When I started this blog and sent it out to some friends for feedback, I got a couple of responses from those who wanted me to write about compact fluorescent bulbs, or CFLs. I was hesitant to do so because I felt the argument for CFLs, while absolutely pertinent, has become a little clichéd. Everyone’s jumping on the CFL bandwagon and it seems like anyone who’s replaced an incandescent light bulb with a CFL now feels vindicated that they’ve done their good deed for the planet.
After all, Wal-Mart recently embarked on their own CFL crusade, and while that’s good, we shouldn’t let Wal-Mart stop there.
Or maybe it was because I’ve already changed every bulb that I can in my own home to a CFL and figure I’m over it. But there are still many (countless many) out there who haven’t installed a single bulb and are either hesitant to do so or don’t even know what a CFL is.
Changing a light bulb is a very easy to do, and it’s perhaps the easiest thing you can do for the planet and has the biggest payback. According to this oft-quoted statement from the US government’s Energy Star Web site:
“If every American home replaced just one light bulb with an ENERGY STAR qualified bulb, we would save enough energy to light more than 3 million homes for a year, more than $600 million in annual energy costs, and prevent greenhouse gases equivalent to the emissions of more than 800,000 cars.”
And that’s just one bulb per household. Imagine if you changed two, or—gasp!—all of them.
Consider these other top reasons to switch out your bulbs:
• CFLs use 75% – 80% less electricity than incandescents.
• With an average low cost of $3 per bulb, a CFL can pay for itself in about 5 months.
• CFLs last about 10 times longer than incandescents. That can be up to 10 years!
But CFLs contain mercury, and that is seen as a drawback. However, when weighing the facts in big-picture environmental issues, one must go back a step or two to examine the overall impact and then put it in perspective. According to a FAQ PDF on the Energy Star site,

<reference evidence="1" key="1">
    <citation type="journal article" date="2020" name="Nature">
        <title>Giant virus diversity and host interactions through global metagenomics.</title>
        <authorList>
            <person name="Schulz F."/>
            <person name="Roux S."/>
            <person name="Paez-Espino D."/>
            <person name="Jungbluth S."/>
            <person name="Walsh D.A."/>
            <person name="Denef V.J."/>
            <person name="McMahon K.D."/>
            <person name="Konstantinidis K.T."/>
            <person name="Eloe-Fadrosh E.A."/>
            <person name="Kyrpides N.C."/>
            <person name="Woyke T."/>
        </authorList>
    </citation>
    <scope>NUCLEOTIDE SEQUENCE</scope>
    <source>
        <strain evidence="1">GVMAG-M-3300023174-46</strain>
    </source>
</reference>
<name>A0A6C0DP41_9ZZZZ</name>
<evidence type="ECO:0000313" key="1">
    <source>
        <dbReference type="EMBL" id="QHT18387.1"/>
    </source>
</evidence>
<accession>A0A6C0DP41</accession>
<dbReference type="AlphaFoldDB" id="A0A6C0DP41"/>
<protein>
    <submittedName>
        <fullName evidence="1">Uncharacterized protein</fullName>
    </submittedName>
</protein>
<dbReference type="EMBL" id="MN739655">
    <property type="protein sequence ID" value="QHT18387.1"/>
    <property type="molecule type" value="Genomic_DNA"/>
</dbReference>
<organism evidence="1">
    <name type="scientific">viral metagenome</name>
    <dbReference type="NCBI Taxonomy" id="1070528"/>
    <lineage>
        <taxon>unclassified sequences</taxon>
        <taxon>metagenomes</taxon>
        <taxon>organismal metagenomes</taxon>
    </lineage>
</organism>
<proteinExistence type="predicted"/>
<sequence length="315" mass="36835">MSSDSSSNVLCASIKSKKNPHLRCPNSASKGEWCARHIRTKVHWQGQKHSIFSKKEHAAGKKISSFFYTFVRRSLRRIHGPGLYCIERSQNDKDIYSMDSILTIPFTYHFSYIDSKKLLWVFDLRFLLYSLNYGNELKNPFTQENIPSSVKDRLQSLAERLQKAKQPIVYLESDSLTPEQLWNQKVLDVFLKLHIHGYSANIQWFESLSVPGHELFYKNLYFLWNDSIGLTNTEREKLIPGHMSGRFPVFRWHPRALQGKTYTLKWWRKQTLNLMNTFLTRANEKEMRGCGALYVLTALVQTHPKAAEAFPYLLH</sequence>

“CFLs contain a very small amount of mercury sealed within the glass tubing—an average of 5 milligrams—about the amount that would cover the tip of a ballpoint pen. By comparison, older thermometers contain about 500 milligrams of mercury. It would take 100 CFLs to equal that amount.”
Because of the mercury issue, disposal becomes difficult. Some states prohibit throwing bulbs in the trash. But there are few recycling programs, the few that there are aren’t standardized, and it’s just too easy to simply throw a bulb in the trash.
Even with mercury in the bulbs, it’s better to use compact fluorescents than not. According to a National Public Radio report from February 15, 2007, Energy Star’s Wendy Reed, who manages EPA’s Energy Star program, says that,
“…even though fluorescent bulbs contain mercury, using them contributes less mercury to the environment than using regular incandescent bulbs. That’s because they use less electricity—and coal-fired power plants are the biggest source of mercury emissions in the air.”
Indeed, this graph from a Wikipedia entry about CFLs puts it in good visual perspective.
Mercury use of compact fluorescent lamp vs. incandescent lamp when powered by electricity generated from coal.
The bottom line is, from your incandescent bulbs to the coal-fired plant bringing you electricity, CFLs have far less impact than the status quo. So change your incandescent bulbs for CFLs where you can and recycle them when they reach the end of their useful lives.
Finally, the last reason I hadn’t done much on the CFL front for a while was that I hadn’t found a reliable source for dimmable bulbs. That, too, has finally changed. There is a host of dimmable bulbs out there. I found information from environmentaldefense.org about dimmable compact fluorescent light bulbs and results from a search for dimmable compact fluorescent bulbs. Needless to say, I’ll be ordering about a dozen new bulbs very soon.
Here are links to some of the quoted articles and to other things you might find interesting.
Wal-Mart to reduce mercury in CFLs
Wal-Mart’s “Change a Light. Change the World.” program
FAQ about compact fluorescent light bulbs and mercury
FAQ page on GE’s site
Info on dimmable CFLs
NPR story on CFLs